Innocence: Never Gained, Only Lost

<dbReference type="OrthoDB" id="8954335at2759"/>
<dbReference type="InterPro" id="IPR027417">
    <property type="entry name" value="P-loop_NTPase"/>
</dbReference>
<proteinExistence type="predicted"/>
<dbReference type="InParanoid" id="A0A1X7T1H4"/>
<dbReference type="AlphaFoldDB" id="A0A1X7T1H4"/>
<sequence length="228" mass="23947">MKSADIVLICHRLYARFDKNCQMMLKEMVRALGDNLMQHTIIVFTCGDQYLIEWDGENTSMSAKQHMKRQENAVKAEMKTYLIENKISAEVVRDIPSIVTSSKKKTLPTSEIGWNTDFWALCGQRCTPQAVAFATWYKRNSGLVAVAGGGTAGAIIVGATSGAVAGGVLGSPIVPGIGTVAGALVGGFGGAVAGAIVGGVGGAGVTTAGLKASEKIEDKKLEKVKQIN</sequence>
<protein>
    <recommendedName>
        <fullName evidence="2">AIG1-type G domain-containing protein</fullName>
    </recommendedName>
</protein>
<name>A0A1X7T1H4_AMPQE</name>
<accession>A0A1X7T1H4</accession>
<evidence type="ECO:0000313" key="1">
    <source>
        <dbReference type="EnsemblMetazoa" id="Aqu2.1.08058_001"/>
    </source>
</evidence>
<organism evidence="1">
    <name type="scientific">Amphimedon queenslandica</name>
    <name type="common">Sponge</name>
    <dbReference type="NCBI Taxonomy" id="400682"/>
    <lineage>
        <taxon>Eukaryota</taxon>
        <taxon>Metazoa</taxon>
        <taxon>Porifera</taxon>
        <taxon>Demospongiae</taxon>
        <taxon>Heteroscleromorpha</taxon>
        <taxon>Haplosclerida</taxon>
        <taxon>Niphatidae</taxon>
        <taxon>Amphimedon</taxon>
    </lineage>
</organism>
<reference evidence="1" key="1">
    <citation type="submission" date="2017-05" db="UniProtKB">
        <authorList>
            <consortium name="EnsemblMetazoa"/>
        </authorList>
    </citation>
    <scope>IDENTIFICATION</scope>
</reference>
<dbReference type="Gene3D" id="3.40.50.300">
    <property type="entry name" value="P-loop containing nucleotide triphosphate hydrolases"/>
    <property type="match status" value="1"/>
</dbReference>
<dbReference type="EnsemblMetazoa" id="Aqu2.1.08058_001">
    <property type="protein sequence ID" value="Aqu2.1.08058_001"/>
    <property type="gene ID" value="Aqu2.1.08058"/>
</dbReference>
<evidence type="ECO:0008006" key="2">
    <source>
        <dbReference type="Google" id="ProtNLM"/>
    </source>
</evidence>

Innocence lost can never be recovered. Because of this, authors and poets from all walks of life are drawn to writing stories and poems that deal with characters losing their innocence, a truly once-in-a-lifetime experience. When a character in a story loses their innocence, it allows the reader to identify and analyze the value of the innocence the character once had and the experience that destroyed it. Innocence is lost when something happens that is so completely outside one’s perceived realm of possibility, it shakes one’s faith in the world’s apparent fairness or purity. In “Araby”, James Joyce introduces the reader to a nameless boy who, after dreaming about the wondrous bazaar and the gift he would buy for the love of his life, finds out that what he’s been daydreaming exclusively about isn’t as special as he thought. In fact, the boy is so overwhelmed by the conflict between what he imagines the bazaar to be and what it actually is, he completely gives up and describes himself as a “creature driven and derided by vanity” (Joyce 95). In one fell swoop, a boy previously filled with wonder and excitement at the thought of going to the bazaar and buying something for the girl with whom he’s infatuated is now disgusted with himself, realizing that there is no escape from the mundane prison that is his city, and that the girl he once thought he loved, he barely knows. Even in the story she is only mentioned as the sister of the protagonist’s friend because her actual identity doesn’t matter to the reader or to the boy: “Mangan’s sister” is merely a symbol of what is tempting and nice to look at, but with no real value of which to speak. The boy was so convinced that the bazaar would be an exotic glimpse of the east, full of wonderments he could bring back, that when he realized Araby wasn’t as he thought, he also realized that perhaps the girl he’d been fantasizing about wasn’t extraordinary...
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